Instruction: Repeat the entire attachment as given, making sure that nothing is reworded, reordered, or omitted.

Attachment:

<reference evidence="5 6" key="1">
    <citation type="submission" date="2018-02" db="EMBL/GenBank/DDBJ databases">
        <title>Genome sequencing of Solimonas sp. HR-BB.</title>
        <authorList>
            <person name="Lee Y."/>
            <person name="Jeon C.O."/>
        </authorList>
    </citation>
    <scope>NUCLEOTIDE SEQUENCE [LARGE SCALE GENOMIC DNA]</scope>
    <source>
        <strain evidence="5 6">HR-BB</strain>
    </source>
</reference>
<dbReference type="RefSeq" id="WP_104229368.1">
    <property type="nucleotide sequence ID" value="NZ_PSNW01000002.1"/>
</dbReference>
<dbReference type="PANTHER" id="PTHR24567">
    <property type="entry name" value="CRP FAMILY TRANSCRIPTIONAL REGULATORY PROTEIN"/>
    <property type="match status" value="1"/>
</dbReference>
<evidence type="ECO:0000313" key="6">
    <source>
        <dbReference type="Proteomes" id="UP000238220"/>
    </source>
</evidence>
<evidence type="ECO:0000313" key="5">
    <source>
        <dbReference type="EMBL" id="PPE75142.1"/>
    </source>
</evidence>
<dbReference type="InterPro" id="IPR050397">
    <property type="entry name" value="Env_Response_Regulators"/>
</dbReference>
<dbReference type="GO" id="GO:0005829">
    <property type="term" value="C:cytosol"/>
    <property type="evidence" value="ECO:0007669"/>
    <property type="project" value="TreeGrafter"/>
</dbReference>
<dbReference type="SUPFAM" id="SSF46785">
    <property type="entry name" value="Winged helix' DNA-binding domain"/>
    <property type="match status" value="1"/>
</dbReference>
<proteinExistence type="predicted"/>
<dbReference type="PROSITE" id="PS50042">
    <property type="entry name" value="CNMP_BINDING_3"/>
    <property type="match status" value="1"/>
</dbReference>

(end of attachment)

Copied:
<reference evidence="5 6" key="1">
    <citation type="submission" date="2018-02" db="EMBL/GenBank/DDBJ databases">
        <title>Genome sequencing of Solimonas sp. HR-BB.</title>
        <authorList>
            <person name="Lee Y."/>
            <person name="Jeon C.O."/>
        </authorList>
    </citation>
    <scope>NUCLEOTIDE SEQUENCE [LARGE SCALE GENOMIC DNA]</scope>
    <source>
        <strain evidence="5 6">HR-BB</strain>
    </source>
</reference>
<dbReference type="RefSeq" id="WP_104229368.1">
    <property type="nucleotide sequence ID" value="NZ_PSNW01000002.1"/>
</dbReference>
<dbReference type="PANTHER" id="PTHR24567">
    <property type="entry name" value="CRP FAMILY TRANSCRIPTIONAL REGULATORY PROTEIN"/>
    <property type="match status" value="1"/>
</dbReference>
<evidence type="ECO:0000313" key="6">
    <source>
        <dbReference type="Proteomes" id="UP000238220"/>
    </source>
</evidence>
<evidence type="ECO:0000313" key="5">
    <source>
        <dbReference type="EMBL" id="PPE75142.1"/>
    </source>
</evidence>
<dbReference type="InterPro" id="IPR050397">
    <property type="entry name" value="Env_Response_Regulators"/>
</dbReference>
<dbReference type="GO" id="GO:0005829">
    <property type="term" value="C:cytosol"/>
    <property type="evidence" value="ECO:0007669"/>
    <property type="project" value="TreeGrafter"/>
</dbReference>
<dbReference type="SUPFAM" id="SSF46785">
    <property type="entry name" value="Winged helix' DNA-binding domain"/>
    <property type="match status" value="1"/>
</dbReference>
<proteinExistence type="predicted"/>
<dbReference type="PROSITE" id="PS50042">
    <property type="entry name" value="CNMP_BINDING_3"/>
    <property type="match status" value="1"/>
</dbReference>